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Missouri restaurant plans for cautious reopening this week

Money from the Cares Act has been distributed to many small businesses across the country. And while it has helped, some owners say it’s time to get back to work. Karina Mitchell recently spoke with Ben Huhman, owner of the Grand Cafe and High Rise bakery in Jefferson City Missouri. They’ve been delivery and pick-up only since March but will open their doors on Monday, as cautiously as they can.

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  • Karina Mitchell:

    Money from the CARES Act has been distributed to many small businesses across the country, and while it has helped, some owners say it's time to get back to work. I recently spoke with Ben Huhman, owner of the "Grand Cafe And High Rise Bakery" in Jefferson city, Missouri. They've been delivery and pick-up only since March but tomorrow will open their doors and get back to business, as cautiously as they can.

  • Karina Mitchell:

    Ben, you own two restaurants in Jefferson City that have been closed since March. Explain to me what this pandemic has done to your business and the livelihoods of your staff.

  • Ben Huhman:

    Well, it's not been not been good for sure.

  • Ben Huhman:

    You know, I've laid a few a few people off in the very beginning. I've kept most of my main staff on. And with the help of the SBA loan that we got a few weeks ago, the PPP Act or Cares Act, whatever you gonna call it that that helped me kinda keep paying people and keep them off of unemployment and then kind of help me keep my doors open to keep doing enough to stay afloat for now.

  • Karina Mitchell:

    The governor of your state says that he people can start reopening their businesses as early as Monday. I understand that you intend to open both of your restaurants then. What changes are you putting in place to keep everybody safe?

  • Ben Huhman:

    We are mandated, but we obviously want to keep the social distancing guidelines of six feet apart. So we've taken tables out of both dining rooms in order to to keep that space. The other guidelines were things like, you know, just limiting our capacity. We're probably looking at less than half of our capacity. We're gonna we're gonna try to put a few extra tables outside and then we're we will all be wearing protective equipment, masks and gloves while we're serving. You know, we're not gonna require patrons to come in with those on.

  • Ben Huhman:

    But we will be wearing those.

  • Karina Mitchell:

    Ben if you could describe your town a little bit and the economic impact that's been felt there.

  • Ben Huhman:

    I don't know the exact population of our town. It's in that 30 to 40 thousand person range. I'm sorry, I don't know that number exactly. But it's a fairly small town. It is our state legislature town. It's our state capital so we do have we do have a bit of our population of an increase, this time of year when our legislative session is in. It's not been good. There are a few I know of a few people to do the same type of thing that I do that won't be reopening their doors. Some of them completely closed down. My businesses is I would say we've been doing twenty five percent of our normal revenues.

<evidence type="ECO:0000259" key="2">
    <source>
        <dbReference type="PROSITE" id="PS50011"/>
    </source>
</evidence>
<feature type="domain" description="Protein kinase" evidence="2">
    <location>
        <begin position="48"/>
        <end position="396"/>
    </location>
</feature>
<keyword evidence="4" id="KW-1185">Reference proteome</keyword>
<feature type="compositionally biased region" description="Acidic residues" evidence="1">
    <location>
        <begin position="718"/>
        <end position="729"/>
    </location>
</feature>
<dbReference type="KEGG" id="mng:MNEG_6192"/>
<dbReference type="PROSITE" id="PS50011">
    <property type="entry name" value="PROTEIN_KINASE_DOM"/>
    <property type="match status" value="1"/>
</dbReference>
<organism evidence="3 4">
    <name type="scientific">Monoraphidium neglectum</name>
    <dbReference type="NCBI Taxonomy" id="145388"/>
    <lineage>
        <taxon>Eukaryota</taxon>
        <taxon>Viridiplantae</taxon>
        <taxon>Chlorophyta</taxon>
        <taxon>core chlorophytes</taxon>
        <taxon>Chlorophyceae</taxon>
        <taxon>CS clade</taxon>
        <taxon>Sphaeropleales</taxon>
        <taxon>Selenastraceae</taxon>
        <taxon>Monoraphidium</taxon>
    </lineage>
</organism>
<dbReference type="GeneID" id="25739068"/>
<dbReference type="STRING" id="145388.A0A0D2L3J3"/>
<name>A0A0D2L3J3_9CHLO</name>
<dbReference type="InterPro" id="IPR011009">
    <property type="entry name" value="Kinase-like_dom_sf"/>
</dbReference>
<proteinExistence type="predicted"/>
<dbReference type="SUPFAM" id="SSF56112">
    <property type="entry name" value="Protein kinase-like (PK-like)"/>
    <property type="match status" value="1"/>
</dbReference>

• Karina Mitchell:

    And when you do open your doors on Monday, what are you expecting to see? Do you expect customers to come in, sit down, order a meal and enjoy it by dining in?

  • Ben Huhman:

    We do. We've actually got some reservations. Honestly, people want to. People want to get out. They want to get back to normal. It's a little bit different in our small town. We haven't seen the number of cases that they have in places like New York or Seattle, places like that.

  • Karina Mitchell:

    And how do your staff feel? Are they all coming back?

  • Ben Huhman:

    For the most part, everybody? My my main staff has been has been with me through the whole thing. We've been offering curbside and delivery and things like that. I guess everybody's a little apprehensive, but all that's really done is made us make sure that everybody is comfortable and that our that our employees are comfortable as well.

  • Karina Mitchell:

    And why have you made the decision to open up on Monday? You don't have to. You could wait a little bit longer. Why now?

  • Ben Huhman:

    Well, it's some of it's it's kind of a necessity. We we can't sustain like this forever. In fact, I'd say we probably wouldn't want to try to do this very much longer. It's tough. You know, it's a tough decision. It's it's we we we don't take it lightly for sure. We we need to be open so that we can generate revenue so that we can pay our taxes, so that the state can turn around or pay taxes to the federal government I mean, that's how this that's how our economy works. We're we're kind of dipping our toe in and see where it takes us.

  • Karina Mitchell:

    What do you say to critics that say you're just opening up too soon, you should wait longer?

  • Ben Huhman:

    Well, there is an argument there. There's an argument both ways. Our our little town, we're spread out as it is. And we don't, we just don't have, we don't have the number of cases around us. So it makes us feel a little bit more comfortable. And there is a there is a a want from the public. People are ready to get out and get somewhat back to normal.

  • Karina Mitchell:

    Ben Huhman, thank you so much and good luck.

  • Ben Huhman:

    Thank you.

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